If you're a growth investor, you can't afford not to own technology stocks. Since the official end of the Great Recession in June 2009, the tech-heavy Nasdaq-100 index has increased by 310%, nearly double the 164% return of the S&P 500.
However, investing in technology isn't for the faint of heart, as it's hard to separate the next big thing from the next big bust.
With that in mind, we asked three Motley Fool contributors for their best technology picks right now. Here's why PayPal Holdings (NASDAQ:PYPL), Yandex (NASDAQ:YNDX), and Micron Technology (NASDAQ:MU) made their lists.
The one stock for a cashless society
Chris Neiger (PayPal Holdings): PayPal is already synonymous with online payments, which is great when you consider that e-commerce sales are just getting started. This year, online sales will account for only 11% of U.S. retail sales. This means that as the e-commerce market grows, PayPal's easy-to-use payment service should grow right along with it.
Investors can see just how well the company is tapping into this market by checking out its latest quarterly financials. Revenue jumped 12% year over year in the first quarter, and non-GAAP (adjusted) earnings per share reached $0.78, beating analysts' consensus estimates. Meanwhile, total payment volume -- the total dollar amount processed on PayPal's platform -- reached $161 billion, up 22% from the year-ago quarter.
What's even more impressive than the company's most recent quarter is its opportunity in the person-to-person (P2P) payment market. PayPal owns the popular P2P app Venmo, which now has 40 million users and generated $21 billion in total payment volume in the first quarter, up 73% year over year. Venmo is a big deal for PayPal, and its investors, because younger consumers are using technology instead of cash to pay for goods and services, and to pay each other back for things like rent and splitting meals.
PayPal's CEO said earlier this year that the digital payments market, which includes online payments, mobile payments, P2P, and more, could eventually be worth $100 trillion. With its early moves into this market, its leadership position in the P2P space with Venmo, and the company's strong online transaction growth, investors need to look at this company for what it is: one of the best plays for the coming shift toward a cashless society.
Yandex: Not just the Google of Russia
Jamal Carnette, CFA (Yandex): Although Google is the global leader in search queries, Russia is one of the few countries where it doesn't have a dominant market share. Instead, local competitor Yandex claims the top spot. And Russia isn't a small market -- with 90 million Internet users, the country has Europe's largest number of netizens.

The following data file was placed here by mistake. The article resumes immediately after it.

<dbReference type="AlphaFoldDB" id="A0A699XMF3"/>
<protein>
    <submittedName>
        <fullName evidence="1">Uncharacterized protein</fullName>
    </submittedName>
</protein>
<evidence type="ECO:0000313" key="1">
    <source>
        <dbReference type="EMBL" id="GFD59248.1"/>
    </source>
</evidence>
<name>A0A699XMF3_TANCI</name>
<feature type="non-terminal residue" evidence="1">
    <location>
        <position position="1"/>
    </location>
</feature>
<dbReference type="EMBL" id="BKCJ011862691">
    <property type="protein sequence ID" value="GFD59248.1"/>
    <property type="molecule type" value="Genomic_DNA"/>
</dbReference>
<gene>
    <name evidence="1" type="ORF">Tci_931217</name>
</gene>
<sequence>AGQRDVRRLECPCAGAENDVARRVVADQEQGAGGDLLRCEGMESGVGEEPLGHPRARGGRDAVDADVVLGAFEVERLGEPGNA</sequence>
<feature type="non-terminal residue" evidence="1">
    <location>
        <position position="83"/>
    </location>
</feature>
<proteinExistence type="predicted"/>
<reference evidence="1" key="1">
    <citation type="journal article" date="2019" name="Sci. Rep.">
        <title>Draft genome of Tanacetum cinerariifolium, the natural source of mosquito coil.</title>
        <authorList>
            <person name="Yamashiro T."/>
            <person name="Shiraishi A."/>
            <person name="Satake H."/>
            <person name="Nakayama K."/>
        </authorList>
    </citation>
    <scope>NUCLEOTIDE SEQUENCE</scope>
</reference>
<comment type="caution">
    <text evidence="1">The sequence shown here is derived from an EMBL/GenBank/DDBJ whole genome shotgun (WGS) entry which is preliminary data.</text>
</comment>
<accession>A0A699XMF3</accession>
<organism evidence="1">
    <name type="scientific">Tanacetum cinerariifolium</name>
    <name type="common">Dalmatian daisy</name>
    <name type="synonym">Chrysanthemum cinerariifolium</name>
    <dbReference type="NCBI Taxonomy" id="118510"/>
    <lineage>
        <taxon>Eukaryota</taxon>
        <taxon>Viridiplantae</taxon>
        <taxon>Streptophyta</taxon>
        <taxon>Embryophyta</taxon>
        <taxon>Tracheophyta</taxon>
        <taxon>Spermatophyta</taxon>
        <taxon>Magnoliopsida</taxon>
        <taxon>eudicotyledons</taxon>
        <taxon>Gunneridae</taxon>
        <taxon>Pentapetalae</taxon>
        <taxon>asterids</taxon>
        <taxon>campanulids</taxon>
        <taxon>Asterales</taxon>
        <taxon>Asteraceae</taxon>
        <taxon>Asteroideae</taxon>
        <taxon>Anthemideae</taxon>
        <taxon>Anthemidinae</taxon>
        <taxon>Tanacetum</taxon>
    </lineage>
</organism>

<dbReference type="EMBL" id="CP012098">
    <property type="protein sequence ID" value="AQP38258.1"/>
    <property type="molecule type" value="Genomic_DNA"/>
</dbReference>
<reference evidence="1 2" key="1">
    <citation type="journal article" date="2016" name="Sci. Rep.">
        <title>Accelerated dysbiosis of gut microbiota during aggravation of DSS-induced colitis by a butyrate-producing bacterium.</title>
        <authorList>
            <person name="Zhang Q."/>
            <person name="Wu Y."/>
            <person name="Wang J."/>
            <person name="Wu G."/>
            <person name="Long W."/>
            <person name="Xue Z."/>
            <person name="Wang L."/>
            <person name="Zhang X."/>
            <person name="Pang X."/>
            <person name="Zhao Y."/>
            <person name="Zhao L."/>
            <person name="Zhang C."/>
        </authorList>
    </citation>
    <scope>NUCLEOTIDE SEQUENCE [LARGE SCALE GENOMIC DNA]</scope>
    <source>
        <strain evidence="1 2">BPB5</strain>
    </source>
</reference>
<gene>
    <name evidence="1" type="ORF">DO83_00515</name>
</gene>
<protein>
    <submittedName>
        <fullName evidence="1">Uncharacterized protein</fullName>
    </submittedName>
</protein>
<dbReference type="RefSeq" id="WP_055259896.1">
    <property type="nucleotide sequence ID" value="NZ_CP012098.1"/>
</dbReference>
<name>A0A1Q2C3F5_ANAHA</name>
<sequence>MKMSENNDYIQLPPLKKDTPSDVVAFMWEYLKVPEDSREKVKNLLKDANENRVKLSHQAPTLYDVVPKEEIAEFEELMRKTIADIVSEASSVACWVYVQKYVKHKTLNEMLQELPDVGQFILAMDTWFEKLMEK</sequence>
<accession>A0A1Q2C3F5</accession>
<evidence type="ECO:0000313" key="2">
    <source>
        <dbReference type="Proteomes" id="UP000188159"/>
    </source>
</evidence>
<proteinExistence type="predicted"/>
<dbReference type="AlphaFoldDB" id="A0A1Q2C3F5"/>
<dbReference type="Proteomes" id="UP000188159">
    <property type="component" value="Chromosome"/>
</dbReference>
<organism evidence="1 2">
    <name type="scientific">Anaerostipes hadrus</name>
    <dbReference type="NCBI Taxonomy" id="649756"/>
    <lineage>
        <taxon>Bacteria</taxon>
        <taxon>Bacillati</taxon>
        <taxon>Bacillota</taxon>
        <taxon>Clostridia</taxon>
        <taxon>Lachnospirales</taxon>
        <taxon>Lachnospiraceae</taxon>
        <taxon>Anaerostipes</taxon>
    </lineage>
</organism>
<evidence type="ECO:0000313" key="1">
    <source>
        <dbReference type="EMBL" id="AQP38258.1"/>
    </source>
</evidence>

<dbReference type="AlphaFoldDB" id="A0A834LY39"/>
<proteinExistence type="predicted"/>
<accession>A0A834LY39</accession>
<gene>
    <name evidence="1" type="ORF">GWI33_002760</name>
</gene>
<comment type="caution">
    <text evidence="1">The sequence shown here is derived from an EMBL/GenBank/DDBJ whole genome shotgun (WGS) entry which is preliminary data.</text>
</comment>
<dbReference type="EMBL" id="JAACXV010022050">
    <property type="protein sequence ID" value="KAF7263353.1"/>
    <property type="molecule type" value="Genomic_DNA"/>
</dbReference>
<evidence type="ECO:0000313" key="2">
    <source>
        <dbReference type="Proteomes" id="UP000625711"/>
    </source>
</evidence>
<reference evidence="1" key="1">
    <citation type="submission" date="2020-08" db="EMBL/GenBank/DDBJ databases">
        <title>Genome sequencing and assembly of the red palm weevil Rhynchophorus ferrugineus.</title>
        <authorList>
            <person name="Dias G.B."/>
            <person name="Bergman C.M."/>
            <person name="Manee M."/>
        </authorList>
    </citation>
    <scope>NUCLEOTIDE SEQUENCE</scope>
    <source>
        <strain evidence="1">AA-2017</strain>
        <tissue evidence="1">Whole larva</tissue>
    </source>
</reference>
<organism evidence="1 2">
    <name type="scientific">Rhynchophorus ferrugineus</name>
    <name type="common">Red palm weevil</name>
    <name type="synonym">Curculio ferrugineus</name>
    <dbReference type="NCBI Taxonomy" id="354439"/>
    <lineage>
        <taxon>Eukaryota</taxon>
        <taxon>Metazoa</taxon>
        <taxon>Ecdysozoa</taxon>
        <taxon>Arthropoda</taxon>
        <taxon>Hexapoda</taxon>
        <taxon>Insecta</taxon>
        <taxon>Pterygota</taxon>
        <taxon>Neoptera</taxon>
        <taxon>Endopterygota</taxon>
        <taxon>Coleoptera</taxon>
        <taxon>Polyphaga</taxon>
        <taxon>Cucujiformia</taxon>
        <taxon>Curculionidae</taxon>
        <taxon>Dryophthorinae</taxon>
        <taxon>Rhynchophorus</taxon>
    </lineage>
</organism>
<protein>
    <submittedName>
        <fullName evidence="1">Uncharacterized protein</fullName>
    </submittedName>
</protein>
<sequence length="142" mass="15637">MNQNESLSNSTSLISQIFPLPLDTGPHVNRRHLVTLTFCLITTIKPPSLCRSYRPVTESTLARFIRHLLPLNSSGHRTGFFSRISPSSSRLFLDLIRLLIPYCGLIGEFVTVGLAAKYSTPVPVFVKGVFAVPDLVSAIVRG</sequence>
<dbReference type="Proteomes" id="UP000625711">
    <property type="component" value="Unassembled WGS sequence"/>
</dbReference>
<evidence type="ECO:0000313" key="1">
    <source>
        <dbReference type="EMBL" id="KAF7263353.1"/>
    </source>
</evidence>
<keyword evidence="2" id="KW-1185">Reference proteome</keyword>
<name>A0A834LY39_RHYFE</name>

Yandex's opportunity is bigger than simple search, however: Although Yandex is often referred to as the "Google of Russia," the company is more akin to Google's parent company Alphabet, adding new verticals like Yandex.Taxi, its on-demand ridesharing and food-delivery joint venture with Uber, and Yandex.Market, the country's largest e-commerce website. The company's dominant position in search gives it a natural advantage in adding new verticals and monetizing its user base.
It's been a great year for Yandex shares, which are up 40% as of this writing, but the long-term story is just getting started. The combination of increased searches from new and existing Internet users and increased monetization from newer businesses should keep Yandex growing for decades.
An undervalued memory-chip specialist
Anders Bylund (Micron Technology): This memory-chip giant has delivered a 21% return in the last week alone, thanks to a solid earnings surprise. Don't let that big jump scare you away from Micron, though: This ultra-cyclical stock still has a lot of value left to unlock.
Today Micron trades at just 4.7 times trailing earnings and 7.2 times free cash flow. The stock can also be bought for a deep-value multiple of 1.2 times Micron's book value. I'm looking at a ticker trading 33% below its 52-week highs here. In short, this stock is priced as if Micron were going out of business. And that's after last week's massive jump.
My fellow Fool Harsh Chauhan argues that Micron isn't out of the woods yet, and that's certainly true. The China-U.S. trade wars are still raging, smartphones are no longer the unstoppable source of growing demand that they used to be, and chip prices continue to fall.
But all of these issues are priced into Micron's stock, and I see a clear path to reversing each one. Trade wars can't last forever; smartphones will hand the baton over to Internet of Things devices; and disciplined manufacturing policies will help Micron control the pricing situation. CEO Sanjay Mehrotra expects the pricing picture to start stabilizing in the second half of this calendar year.
The market is treating Micron like a near-certain bankruptcy. Meanwhile, the company keeps generating solid cash flow even near the bottom of a deep, dark cyclical trough. Smart investors are buying Micron right now.